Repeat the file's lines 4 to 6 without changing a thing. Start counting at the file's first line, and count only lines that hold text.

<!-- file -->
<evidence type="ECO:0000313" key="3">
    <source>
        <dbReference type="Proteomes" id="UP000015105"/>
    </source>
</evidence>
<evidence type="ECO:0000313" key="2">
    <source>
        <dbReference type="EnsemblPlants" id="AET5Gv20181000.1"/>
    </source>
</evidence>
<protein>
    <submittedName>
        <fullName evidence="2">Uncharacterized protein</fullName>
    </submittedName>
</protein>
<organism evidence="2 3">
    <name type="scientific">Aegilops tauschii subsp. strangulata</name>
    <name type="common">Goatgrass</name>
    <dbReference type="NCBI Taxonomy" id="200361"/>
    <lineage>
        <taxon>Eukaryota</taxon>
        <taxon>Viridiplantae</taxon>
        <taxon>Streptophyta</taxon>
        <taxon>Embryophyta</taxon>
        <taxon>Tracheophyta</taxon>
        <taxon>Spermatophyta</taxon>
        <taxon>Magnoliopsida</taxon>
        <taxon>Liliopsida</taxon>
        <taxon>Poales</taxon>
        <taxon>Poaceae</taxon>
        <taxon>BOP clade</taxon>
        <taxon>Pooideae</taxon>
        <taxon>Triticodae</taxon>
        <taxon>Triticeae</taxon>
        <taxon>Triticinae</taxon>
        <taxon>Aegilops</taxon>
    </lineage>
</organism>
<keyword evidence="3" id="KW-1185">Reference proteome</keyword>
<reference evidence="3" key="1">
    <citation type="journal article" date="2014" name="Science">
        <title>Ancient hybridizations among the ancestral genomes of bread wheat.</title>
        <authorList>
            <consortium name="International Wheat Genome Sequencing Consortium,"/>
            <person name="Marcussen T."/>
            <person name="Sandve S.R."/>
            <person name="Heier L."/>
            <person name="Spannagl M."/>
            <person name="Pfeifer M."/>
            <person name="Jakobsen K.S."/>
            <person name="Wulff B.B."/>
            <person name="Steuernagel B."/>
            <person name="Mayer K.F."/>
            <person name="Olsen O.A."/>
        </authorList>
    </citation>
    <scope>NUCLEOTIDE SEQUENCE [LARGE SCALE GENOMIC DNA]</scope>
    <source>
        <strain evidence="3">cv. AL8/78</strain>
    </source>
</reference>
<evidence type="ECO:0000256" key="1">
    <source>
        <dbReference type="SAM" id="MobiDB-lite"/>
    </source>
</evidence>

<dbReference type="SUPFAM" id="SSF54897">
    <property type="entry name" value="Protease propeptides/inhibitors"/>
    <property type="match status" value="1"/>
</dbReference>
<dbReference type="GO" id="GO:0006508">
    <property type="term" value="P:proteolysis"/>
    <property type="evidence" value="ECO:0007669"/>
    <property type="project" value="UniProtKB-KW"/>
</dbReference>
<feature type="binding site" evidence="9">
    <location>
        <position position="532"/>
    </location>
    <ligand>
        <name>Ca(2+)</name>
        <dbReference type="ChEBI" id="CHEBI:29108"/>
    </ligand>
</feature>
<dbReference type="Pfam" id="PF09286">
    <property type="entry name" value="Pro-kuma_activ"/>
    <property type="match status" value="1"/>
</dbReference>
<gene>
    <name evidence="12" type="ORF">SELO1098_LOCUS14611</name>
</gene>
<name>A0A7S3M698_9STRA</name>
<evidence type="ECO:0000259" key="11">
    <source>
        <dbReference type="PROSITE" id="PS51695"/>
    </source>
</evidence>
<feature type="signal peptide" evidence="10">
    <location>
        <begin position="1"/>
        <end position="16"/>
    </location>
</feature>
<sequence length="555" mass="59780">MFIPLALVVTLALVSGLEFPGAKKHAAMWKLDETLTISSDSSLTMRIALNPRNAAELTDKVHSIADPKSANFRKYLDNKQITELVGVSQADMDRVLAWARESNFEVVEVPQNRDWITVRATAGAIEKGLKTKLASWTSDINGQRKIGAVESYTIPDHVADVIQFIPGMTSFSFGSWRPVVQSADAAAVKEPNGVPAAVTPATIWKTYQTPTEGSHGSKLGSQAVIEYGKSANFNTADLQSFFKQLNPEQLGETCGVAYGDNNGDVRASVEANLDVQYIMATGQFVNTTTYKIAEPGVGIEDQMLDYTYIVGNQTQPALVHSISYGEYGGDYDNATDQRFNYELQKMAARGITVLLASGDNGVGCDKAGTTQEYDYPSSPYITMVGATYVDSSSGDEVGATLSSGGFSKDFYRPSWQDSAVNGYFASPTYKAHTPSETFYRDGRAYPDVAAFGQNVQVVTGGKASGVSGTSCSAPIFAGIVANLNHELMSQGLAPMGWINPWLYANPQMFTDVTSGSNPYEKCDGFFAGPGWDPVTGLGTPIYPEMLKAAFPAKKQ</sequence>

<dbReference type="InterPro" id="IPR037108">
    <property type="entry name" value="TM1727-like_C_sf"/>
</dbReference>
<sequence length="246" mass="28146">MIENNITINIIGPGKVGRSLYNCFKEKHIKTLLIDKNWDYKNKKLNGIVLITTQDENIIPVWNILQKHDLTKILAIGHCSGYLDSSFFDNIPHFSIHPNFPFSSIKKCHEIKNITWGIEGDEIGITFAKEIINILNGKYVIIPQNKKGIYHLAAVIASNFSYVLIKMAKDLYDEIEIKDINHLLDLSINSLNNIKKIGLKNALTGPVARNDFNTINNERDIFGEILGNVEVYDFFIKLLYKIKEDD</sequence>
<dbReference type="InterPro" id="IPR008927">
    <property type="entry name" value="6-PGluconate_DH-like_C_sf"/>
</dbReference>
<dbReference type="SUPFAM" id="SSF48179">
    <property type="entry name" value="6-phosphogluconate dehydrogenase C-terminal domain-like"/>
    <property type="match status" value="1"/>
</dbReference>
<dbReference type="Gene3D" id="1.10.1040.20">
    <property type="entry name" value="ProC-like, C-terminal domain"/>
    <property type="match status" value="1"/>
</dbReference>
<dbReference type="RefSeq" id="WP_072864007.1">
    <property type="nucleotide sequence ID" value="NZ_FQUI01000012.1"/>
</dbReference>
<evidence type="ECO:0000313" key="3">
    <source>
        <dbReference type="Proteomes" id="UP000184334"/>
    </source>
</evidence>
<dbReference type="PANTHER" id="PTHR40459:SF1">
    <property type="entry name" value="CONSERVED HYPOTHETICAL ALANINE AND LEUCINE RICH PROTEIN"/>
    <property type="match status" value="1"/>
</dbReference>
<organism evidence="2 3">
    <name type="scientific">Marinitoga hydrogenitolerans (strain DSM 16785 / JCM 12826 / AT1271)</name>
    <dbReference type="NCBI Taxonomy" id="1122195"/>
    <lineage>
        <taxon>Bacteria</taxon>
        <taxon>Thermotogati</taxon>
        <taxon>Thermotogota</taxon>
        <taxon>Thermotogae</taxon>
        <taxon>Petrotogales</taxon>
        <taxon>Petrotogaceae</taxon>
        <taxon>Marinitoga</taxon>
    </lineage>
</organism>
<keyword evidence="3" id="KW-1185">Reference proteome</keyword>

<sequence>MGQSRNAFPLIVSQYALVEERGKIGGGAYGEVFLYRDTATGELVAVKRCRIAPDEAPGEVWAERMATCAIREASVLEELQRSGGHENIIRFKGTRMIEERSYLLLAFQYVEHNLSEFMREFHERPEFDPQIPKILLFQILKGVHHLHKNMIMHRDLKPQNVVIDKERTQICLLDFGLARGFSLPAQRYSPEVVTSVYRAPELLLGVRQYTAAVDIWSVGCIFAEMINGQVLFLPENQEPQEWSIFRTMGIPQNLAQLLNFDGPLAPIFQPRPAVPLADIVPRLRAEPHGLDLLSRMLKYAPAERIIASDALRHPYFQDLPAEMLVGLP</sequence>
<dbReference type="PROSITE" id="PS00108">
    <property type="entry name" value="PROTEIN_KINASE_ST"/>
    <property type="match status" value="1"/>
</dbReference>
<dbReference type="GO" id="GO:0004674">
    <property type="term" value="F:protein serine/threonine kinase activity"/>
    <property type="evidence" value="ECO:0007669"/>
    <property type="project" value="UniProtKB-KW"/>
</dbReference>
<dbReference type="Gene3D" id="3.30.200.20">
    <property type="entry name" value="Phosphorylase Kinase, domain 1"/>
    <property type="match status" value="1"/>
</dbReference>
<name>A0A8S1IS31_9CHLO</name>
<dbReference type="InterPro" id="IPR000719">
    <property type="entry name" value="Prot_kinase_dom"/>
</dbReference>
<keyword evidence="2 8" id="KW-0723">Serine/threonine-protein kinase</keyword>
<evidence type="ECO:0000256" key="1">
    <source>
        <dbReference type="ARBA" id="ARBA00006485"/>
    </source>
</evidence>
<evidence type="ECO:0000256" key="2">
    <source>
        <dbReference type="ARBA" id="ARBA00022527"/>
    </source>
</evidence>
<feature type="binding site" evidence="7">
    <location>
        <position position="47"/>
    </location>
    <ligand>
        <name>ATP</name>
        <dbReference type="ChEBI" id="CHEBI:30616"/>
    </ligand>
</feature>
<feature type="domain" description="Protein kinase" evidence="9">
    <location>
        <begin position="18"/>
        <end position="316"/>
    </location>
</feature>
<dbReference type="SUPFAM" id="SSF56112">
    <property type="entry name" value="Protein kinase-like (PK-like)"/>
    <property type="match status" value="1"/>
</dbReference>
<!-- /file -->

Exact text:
    </source>
</evidence>
<evidence type="ECO:0000313" key="2">